Gateway to the Classics: The Way of the Gate by Carolyn Sherwin Bailey
The Way of the Gate by  Carolyn Sherwin Bailey

Grandmother's First Day at School

Once upon a time, when it was long ago, Grandmother was a little girl named Caroline.

She lived in a big white house with a piazza and pillars. A little way farther along was the schoolhouse. It was a district school, painted red. It had benches instead of seats and desks. It was only one story high and the teacher was a man who wore big horn spectacles.

After a while Grandmother was six years old. Great-grandmother, who was Grandmother's mother, said:

"Caroline, it is time for you to begin school. I have bought you a reading book, and a spelling book, and a book of sums. Monday I will take you to school. I am sure that you will be a studious, good child."

"Yes, Mother," Caroline said. She tried to smile, but deep down in her heart she felt unhappy. She had never spent a day away from her mother, alone, in all her life. Even to think of it made her feel like crying.

But Monday came, and Great-grandmother and Grandmother started across the green grass common to the red school house. Grandmother looked like a little rose in her pink lawn dress with ruffles and her green silk jacket. She carried in one hand her school books, strapped together. Each one was neatly covered with calico. In the other hand she carried a little basket. It held an apple, and some bread and butter, and a saucer pie.

School began and Great-grandmother went home.

Grandmother was left in the red schoolhouse, sitting with the A B C class on a hard bench. The bench was so high that her feet in their little morocco shoes would not touch the floor. Of all the A B C class, Grandmother was the smallest one. The sound of the birds and the bees outside the window made her homesick. The schoolmaster in his big spectacles looked very stern.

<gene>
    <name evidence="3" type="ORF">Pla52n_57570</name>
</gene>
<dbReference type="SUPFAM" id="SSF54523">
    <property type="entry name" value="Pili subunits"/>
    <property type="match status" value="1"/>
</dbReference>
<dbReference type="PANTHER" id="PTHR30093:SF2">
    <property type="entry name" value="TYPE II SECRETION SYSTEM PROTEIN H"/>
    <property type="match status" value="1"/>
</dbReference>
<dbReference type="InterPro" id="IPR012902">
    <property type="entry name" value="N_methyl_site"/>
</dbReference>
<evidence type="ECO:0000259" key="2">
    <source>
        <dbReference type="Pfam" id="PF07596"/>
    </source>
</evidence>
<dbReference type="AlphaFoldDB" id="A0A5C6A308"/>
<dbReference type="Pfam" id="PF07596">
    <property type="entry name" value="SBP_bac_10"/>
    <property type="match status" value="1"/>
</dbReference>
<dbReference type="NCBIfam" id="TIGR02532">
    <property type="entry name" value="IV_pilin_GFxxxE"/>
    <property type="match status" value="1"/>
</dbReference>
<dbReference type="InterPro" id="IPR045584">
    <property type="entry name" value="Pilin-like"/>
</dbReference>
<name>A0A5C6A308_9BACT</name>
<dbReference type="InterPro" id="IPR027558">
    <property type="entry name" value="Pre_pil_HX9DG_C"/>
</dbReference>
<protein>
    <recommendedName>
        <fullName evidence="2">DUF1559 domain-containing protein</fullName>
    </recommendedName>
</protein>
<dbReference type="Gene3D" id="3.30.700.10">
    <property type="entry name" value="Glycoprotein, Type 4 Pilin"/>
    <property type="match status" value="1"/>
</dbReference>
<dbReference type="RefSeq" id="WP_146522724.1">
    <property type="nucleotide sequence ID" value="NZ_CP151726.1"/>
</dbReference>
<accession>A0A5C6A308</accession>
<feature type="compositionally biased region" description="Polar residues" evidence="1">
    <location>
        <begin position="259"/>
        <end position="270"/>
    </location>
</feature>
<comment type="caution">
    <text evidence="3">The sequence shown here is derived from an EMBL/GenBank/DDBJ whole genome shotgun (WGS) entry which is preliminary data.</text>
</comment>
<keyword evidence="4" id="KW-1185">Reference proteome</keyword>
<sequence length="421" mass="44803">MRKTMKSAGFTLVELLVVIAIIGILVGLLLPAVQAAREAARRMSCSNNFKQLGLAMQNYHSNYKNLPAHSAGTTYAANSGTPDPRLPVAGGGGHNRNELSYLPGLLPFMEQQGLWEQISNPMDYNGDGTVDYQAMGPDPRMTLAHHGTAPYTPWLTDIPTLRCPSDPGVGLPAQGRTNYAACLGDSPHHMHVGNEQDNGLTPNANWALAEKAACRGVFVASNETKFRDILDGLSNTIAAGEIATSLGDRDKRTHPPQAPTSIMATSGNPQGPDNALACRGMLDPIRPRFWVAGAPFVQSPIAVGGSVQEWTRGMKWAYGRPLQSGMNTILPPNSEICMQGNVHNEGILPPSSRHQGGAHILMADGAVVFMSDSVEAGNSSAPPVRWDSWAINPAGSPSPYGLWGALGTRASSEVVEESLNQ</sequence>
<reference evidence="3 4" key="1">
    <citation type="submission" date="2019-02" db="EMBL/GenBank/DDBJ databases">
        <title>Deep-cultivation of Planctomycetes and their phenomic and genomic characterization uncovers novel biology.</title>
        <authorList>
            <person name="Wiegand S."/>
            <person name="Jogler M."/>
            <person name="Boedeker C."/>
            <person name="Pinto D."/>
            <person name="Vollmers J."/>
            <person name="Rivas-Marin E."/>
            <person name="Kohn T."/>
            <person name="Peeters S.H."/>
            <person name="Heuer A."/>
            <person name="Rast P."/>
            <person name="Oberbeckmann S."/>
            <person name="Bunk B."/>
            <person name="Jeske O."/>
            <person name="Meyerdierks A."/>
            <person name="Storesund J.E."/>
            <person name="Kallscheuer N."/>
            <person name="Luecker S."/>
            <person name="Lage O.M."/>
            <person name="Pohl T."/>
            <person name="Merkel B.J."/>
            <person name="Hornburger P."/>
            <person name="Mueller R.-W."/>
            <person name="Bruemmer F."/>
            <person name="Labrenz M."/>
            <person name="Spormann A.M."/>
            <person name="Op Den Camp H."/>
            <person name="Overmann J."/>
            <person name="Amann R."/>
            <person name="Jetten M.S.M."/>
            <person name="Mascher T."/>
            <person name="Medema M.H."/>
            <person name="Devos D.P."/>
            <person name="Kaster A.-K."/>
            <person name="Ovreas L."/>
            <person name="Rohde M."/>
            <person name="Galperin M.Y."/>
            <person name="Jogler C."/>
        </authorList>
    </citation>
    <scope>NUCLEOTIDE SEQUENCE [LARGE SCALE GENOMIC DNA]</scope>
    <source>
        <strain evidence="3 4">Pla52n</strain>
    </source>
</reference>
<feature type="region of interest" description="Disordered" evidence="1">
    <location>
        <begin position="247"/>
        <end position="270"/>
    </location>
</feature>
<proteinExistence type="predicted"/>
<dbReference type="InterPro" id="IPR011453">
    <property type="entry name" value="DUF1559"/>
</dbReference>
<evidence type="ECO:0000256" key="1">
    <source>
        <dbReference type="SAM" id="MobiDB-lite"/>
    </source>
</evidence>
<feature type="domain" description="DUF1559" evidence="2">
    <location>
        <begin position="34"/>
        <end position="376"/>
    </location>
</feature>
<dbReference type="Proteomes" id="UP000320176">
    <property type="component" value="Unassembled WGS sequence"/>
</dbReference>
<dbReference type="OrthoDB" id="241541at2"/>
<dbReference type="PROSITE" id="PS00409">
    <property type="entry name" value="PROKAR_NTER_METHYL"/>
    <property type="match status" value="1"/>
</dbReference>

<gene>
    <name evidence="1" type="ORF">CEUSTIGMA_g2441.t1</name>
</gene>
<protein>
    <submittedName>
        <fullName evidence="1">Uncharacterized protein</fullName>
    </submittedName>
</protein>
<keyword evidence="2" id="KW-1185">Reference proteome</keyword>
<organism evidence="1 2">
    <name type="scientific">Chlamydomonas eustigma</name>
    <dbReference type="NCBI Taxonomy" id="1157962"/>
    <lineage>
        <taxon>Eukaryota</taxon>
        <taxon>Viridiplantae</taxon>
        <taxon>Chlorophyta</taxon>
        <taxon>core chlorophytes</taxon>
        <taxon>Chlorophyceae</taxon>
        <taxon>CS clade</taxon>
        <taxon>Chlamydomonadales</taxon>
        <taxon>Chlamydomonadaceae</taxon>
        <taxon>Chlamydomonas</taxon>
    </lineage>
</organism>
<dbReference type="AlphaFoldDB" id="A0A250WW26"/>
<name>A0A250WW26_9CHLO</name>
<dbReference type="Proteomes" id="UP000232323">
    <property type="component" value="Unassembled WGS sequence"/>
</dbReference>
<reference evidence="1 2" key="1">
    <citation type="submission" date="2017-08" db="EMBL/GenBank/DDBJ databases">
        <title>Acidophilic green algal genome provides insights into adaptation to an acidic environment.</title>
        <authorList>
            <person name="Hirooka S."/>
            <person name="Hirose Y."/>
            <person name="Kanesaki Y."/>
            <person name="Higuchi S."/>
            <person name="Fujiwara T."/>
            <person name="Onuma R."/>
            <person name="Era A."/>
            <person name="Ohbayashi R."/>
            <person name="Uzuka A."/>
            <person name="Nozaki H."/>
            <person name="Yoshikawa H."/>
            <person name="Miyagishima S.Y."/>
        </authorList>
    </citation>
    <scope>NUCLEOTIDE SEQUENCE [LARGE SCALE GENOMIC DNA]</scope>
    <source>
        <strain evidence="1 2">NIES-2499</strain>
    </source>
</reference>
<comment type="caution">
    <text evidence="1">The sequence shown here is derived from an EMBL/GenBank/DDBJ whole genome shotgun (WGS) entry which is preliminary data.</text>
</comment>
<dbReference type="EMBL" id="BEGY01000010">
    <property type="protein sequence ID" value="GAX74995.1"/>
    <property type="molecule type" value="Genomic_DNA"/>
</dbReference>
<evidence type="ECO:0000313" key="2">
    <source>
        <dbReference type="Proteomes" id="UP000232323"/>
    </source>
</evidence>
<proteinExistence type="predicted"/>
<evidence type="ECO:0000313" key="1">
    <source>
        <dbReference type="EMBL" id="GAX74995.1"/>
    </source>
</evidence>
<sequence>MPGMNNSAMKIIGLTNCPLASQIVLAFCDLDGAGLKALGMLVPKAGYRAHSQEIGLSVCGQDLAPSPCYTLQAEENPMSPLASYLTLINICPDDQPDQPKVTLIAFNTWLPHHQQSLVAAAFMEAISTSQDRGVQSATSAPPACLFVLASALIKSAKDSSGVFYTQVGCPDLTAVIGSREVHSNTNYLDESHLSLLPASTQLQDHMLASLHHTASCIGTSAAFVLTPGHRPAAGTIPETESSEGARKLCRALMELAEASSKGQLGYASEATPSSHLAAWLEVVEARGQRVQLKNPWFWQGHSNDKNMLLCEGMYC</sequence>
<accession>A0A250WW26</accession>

Soon, however, it was recess time and all the children went out to play. Grandmother ate her lunch, and then sat down, alone, under a tree. She was too shy to play with the others. She began to cry. Then, one by one, the other children, who were too old to cry, began to make fun of her.

They pointed at Grandmother, and they laughed at her, especially the little boys. Grandmother tried to stop crying, but she could not. She tried to pass the children and go into the schoolhouse, but they would not let her.

But just then a little boy in a blue jacket with brass soldier buttons ran up to where Grandmother stood, crying. He pushed the other children away from her. He was a little country boy. He walked all the long way to school, every morning, and then home in time to do the chores. His mother had spun and dyed and woven his blue coat, and the buttons had been on his father's soldier coat. His name was John.

Like a soldier, John stood by Grandmother and took care of her. When the school bell rang at the end of recess time, John took Grandmother's hand and walked bravely with her into school. She stopped crying. The other children decided, then, that they would be kind, too, to the new little girl.

Who do you suppose that little boy, John, from the country was? Why, that was Grandfather!

Ye ought to help the weak.

—Acts xx. 35.

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